FIG. 1 is a flow chart representation of the process of the invention;

FIG. 2 is a graphical representation of the time-togelation versus pH of various solutions useful in the process of the invention; and

FIG. 3 is a graphical representation of the conductance of a photocell versus the time of illumination through a photo-sensitive solution in which an insoluble, lightscattering polymer is being formed according to the invention.

An organic compound which absorbs radiation in the visible portion of the spectrum must be colored, and therefore, by definition, it is classed as a dye. I have found that the class of organic compounds that absorb radiation in the visible portion of the spectrum and which attain a photo-oxidant or photo-activated state, capable of reacting with an organic sulfinic compound to produce a free-radical by withdrawing and transferring an electron, is typified by the quinoidal dyes such as phenothiazine dyes, phenazine dyes, acridine dyes, xanthene dyes, and the like. A more general characteristic of the photo-active organic compounds suitable for use in the process of the present invention is an oxidation potential in the visible light-activated state, but not in the ground state of the dye, which permits the spontaneous removal of an electron from the organic sulfinic compound, thus resulting in the formation of a highly reactive, polymerization-initiating free-radical. Dyes suitable for use in the process of this invention preferably have the structural formula:

G =ReB where R carries a positive charge and is an imonium, alkylimonium, dialkylimonium, or oxonium group; R is hydrogen or an amino, alkylamino, dialkylamino, or hydroxyl group; X is nitrogen or substituted carbon; Y is sulfur, oxygen or substituted nitrogen; and A is any suitable anion. It is to be understood that the double bonds, and positive charge on R, may rearrange to a more stable configuration without in any way affecting the validity or representation of the above structural formula. Although a very large number of dyes, all possessing the above structural formula, are useful in this invention, some show greater activity than others. I have found that the following dyes possessing this structure are typical in their activity and representative of the photo-oxidants of this invention: methylene blue, thionine, azure B, rose bengal, phenosafranine, acridine orange, riboflavin, fluorescein, erythrosin B, safranin O, pyronine B, capri blue, azure A, resorufin and the like. However, it has been found that the dye, thioflavin T, which does not have this general structural formula, also is suitable for use in the practice of this invention. Hence, the practice of the invention is not necessarily limited to dyes having the structural formula given.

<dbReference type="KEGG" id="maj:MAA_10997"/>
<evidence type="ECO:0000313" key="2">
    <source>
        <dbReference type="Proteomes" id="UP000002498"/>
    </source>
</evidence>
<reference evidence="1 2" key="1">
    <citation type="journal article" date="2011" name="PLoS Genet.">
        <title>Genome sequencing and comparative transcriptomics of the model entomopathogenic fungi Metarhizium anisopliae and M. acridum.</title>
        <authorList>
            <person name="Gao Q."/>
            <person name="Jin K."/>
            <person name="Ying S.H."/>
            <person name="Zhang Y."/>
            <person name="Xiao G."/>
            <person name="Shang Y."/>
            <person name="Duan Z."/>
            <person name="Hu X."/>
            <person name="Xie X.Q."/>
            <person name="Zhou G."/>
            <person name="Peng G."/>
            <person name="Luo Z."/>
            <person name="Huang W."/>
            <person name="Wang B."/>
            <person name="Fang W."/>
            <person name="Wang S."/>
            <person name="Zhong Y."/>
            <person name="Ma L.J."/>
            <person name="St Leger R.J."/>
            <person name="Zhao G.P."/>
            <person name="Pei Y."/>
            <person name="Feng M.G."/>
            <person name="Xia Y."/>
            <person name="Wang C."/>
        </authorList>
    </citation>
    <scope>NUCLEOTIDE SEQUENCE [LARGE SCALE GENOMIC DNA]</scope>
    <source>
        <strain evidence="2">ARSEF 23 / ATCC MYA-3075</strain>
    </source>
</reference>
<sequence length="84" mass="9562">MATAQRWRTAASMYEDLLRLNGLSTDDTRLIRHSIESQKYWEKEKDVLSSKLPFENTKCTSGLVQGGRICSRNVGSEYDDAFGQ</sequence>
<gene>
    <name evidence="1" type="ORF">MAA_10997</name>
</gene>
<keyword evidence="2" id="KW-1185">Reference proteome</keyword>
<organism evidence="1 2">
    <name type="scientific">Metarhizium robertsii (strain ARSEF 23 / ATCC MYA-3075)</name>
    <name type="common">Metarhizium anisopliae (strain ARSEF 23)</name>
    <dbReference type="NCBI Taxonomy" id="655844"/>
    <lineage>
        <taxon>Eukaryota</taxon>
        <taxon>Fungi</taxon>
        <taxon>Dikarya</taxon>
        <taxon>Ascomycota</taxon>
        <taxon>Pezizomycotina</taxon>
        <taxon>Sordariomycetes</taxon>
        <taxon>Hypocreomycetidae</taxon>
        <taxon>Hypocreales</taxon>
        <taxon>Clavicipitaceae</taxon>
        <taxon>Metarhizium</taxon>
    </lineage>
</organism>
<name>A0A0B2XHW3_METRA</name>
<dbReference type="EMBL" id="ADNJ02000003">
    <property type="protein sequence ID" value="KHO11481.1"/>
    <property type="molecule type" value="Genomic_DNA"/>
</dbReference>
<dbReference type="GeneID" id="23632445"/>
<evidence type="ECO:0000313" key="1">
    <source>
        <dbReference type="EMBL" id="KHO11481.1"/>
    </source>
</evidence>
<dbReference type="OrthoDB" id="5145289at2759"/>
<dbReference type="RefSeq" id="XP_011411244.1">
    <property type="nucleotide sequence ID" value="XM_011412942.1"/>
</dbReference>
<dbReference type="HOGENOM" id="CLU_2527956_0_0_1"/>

In the process of the invention, when a phenothiazine dye is employed, the formation of a dye semiquinone is a by-product of the reaction between the photo-active phenothiazine dye and the organic sulfinic compound. However, the activity of the free-radical formed in this reaction is so great as to dwarf any polymerizationinitiating properties of the semiquinone although such action is not detrimental to the polymerization process.